|National Police Week 2011: A Time to Rebuild Shattered Lives|
by Brooke McKay, C.O.P.S. Marketing Coordinator
Since President John Kennedy signed Public Law 87-726 in 1962, May 15 has been National Peace Officers' Memorial Day, and the calendar week containing May 15 has been designated National Police Week.
National events are held in Washington, DC, for National Police Week to pay special tribute to the fallen heroes who have lost their lives in the line of duty and provide support for the surviving family members and affected co-workers. Law enforcement survivors will travel from across the country to honor their loved one at the National Law Enforcement Officers Memorial and the National Peace Officers' Memorial Service and to find strong peer support at the National Police Survivors' Conference where they can be with others who truly understand.
The National Law Enforcement Officers Memorial Fund will present its annual Candlelight Vigil on Friday, May 13, at the Memorial. The newly-engraved names on the Wall of Remembrance will be read to the thousands who attend the event.
On Saturday, May 14, and Monday, May 16, Concerns of Police Survivors (C.O.P.S.) will hold the National Police Survivors' Conference, where surviving family members and affected co-workers can attend seminar sessions addressing grief and rebuilding lives after tragedy. While the adults are in seminar sessions, the surviving children attend C.O.P.S. Kids/Teens activities at local law enforcement academies.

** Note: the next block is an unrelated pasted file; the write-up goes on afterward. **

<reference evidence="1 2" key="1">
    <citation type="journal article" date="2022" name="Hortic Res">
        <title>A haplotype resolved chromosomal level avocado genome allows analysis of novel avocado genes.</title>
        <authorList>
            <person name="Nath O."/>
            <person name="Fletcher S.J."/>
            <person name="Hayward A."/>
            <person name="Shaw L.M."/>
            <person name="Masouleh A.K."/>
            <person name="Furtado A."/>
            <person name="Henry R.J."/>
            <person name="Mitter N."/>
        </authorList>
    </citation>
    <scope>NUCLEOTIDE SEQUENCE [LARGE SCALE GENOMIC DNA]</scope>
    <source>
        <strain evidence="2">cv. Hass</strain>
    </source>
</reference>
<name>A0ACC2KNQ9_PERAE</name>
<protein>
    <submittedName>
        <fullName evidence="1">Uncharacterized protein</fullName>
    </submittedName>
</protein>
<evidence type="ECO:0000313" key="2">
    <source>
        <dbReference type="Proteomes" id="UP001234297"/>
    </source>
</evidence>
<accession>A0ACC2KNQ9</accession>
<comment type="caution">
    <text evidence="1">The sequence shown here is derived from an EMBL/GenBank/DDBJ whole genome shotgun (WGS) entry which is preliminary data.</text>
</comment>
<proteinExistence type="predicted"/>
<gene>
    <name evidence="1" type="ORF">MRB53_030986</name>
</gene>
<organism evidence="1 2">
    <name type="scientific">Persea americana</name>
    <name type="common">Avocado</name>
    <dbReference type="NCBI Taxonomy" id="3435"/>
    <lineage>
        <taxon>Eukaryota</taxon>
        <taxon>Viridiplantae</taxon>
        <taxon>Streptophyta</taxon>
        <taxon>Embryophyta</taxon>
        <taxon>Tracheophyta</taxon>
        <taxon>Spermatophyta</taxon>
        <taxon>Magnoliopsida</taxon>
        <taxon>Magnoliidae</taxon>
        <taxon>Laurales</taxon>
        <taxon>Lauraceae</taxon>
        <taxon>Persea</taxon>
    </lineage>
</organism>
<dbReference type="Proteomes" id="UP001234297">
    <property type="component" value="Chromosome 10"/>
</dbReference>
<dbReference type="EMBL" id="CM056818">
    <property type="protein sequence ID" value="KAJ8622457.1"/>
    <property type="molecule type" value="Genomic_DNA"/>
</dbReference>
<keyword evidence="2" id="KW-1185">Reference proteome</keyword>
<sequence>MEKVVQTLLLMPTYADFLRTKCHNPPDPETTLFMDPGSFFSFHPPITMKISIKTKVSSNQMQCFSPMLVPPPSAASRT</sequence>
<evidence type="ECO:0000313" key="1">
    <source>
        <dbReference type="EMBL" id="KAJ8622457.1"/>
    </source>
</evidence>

Sunday, May 15, the National Peace Officers' Memorial Service, sponsored by the Fraternal Order of Police and its Auxiliary, will be held at the west front of the United States Capitol. At the event, families of officers who have died in the line of duty during the previous year will place a flower in a memory wreath when their loved one's name is called.
While honoring and remembering our fallen officers is vitally important, it is just as important to help the surviving family members make their grief journey in as healthy a way as possible. Concerns of Police Survivors is the organization that provides healing, love, and life renewed to thousands of law enforcement survivors, helping them rebuild their shattered lives.
C.O.P.S. is a national non-profit organization comprised of 15,000 law enforcement families, all of whom have lost a loved one in the line of duty while serving the law enforcement profession. There are no dues for the organization's members; the price paid is already too high. C.O.P.S. was organized in 1984 by 110 law enforcement survivors at the Second National Police Survivors' Conference.
Visit www.nationalcops.org for more information.